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5 Albums Made By Libertarians In 2020

1. “Pieces” by Jason Lee McKinney Band

Jason is a soulful country and blues artist straight out of Nashville Tennessee. This album starts off with a high energy rockabilly jam with a catchy chorus followed by a funk, rock and roll sing-along. The title track “Pieces” highlights his talent as a vocalist and his melodies while songs like “Groove is getting old” is filled with with tasty guitar licks and organ. Then Jason lets us know he is here to have fun with the provocative funk rock song “Thicc”. The album ends with a blues rock song and soaring guitar solo.

2. “Intruder” by Sleep Labs

This EP is intense and experimental. It begins with their skillful progressive metalcore sound, but soon ventures into unknown areas when the song reaches a slower part with a saxophone solo before returning back to their heavy sound. The songs flow seamlessly into the next with brooding instrumental interludes in between. The EP ends with the title track “Intruder”, which is a brutal metal song, but closes with creepy electronic sounds fading into darkness.

3. “Heeia” by Johnny Jamz

This is a brilliant psychedelic synth wave album that takes you on a trip to distant unknown worlds. It’s like exploring an ocean on an alien planet. While some songs like “Astralingus” are more ambient and floating, others like “Poka papakole” have hip hop grooves and catchy synth melodies. This album is spooky and beautiful.

4. “Filed under rhonda” by Zach Kincaid

This EP is good old country and bluegrass. It begins with a scathing critique of government with “Dear Mr. Congressman” followed by an upbeat bluegrass rock song full of classic slide guitar. This EP might make you want to grab your Stetson hat and head on over to the local watering hole, and the final song is a ballad you would listen to as you ride off into the sunset.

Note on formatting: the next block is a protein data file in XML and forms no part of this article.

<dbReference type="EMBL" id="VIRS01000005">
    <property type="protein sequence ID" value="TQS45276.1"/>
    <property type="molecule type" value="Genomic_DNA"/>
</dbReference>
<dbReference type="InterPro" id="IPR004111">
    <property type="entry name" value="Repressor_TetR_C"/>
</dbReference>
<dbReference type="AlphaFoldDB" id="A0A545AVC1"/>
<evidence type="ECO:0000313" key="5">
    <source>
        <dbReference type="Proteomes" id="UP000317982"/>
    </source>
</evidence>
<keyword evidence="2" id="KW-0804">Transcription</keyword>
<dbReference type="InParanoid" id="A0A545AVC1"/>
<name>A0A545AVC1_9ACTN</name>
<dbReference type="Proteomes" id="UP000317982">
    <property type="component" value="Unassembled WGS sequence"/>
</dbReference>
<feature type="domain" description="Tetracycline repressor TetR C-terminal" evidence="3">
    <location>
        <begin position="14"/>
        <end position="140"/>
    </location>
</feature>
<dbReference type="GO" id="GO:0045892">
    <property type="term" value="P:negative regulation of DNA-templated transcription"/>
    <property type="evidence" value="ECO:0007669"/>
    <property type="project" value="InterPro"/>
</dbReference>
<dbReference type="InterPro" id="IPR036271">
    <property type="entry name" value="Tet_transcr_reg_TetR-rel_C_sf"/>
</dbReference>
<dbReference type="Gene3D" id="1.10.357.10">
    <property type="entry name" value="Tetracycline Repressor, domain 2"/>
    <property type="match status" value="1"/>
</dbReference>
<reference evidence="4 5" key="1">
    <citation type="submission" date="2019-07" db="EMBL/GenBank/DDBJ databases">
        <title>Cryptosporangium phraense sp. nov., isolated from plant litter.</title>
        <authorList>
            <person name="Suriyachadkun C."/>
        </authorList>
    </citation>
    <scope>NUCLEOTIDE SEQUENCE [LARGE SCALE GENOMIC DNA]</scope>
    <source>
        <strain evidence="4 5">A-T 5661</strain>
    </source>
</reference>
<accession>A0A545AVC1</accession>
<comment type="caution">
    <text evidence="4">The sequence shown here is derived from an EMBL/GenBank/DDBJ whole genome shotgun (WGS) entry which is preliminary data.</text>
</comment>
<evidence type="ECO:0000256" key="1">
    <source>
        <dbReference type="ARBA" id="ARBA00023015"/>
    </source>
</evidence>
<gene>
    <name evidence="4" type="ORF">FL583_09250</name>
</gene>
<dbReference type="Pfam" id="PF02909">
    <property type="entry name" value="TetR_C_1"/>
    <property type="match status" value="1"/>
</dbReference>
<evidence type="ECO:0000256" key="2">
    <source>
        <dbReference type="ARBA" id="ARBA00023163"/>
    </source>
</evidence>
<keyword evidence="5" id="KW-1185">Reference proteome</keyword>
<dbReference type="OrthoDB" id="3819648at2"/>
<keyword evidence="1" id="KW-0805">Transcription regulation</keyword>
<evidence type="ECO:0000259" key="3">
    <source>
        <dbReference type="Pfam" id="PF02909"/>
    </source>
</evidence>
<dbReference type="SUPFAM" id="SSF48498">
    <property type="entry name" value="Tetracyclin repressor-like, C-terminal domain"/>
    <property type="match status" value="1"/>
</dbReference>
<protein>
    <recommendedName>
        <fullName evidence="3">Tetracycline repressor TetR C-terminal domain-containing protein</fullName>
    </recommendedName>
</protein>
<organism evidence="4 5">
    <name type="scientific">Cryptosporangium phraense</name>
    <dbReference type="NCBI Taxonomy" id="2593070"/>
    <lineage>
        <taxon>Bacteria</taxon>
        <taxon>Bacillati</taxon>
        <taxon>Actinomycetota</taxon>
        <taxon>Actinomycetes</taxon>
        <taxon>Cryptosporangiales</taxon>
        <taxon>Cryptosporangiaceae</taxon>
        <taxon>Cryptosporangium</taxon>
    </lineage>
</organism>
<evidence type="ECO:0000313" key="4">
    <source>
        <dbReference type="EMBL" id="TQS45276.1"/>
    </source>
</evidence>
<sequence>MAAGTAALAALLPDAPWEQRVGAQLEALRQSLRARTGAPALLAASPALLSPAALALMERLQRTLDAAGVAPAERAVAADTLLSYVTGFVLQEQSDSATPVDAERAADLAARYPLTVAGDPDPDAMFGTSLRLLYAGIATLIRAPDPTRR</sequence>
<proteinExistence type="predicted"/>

5. ”Transistors & transitions" by Hundred

Year Dash

This album has been described as synth punk. It begins with an 8 bit synth sound playing an arpeggio before the drums and gritty bass line come in. The energy picks up with “Microscopic” and “Magnetic” and there is an edge in his vocals. The songs vary from fun and lighthearted to mysterious and aggressive. “Endless universe” even taps into a much darker and heavy sound. But the album ends with a brighter, happier electro pop song to wrap it all together.

Written by Jaron Weidner

For more libertarians who make music follow the Spotify playlist!

Check us out on Instagram @libertarianswhomakeart

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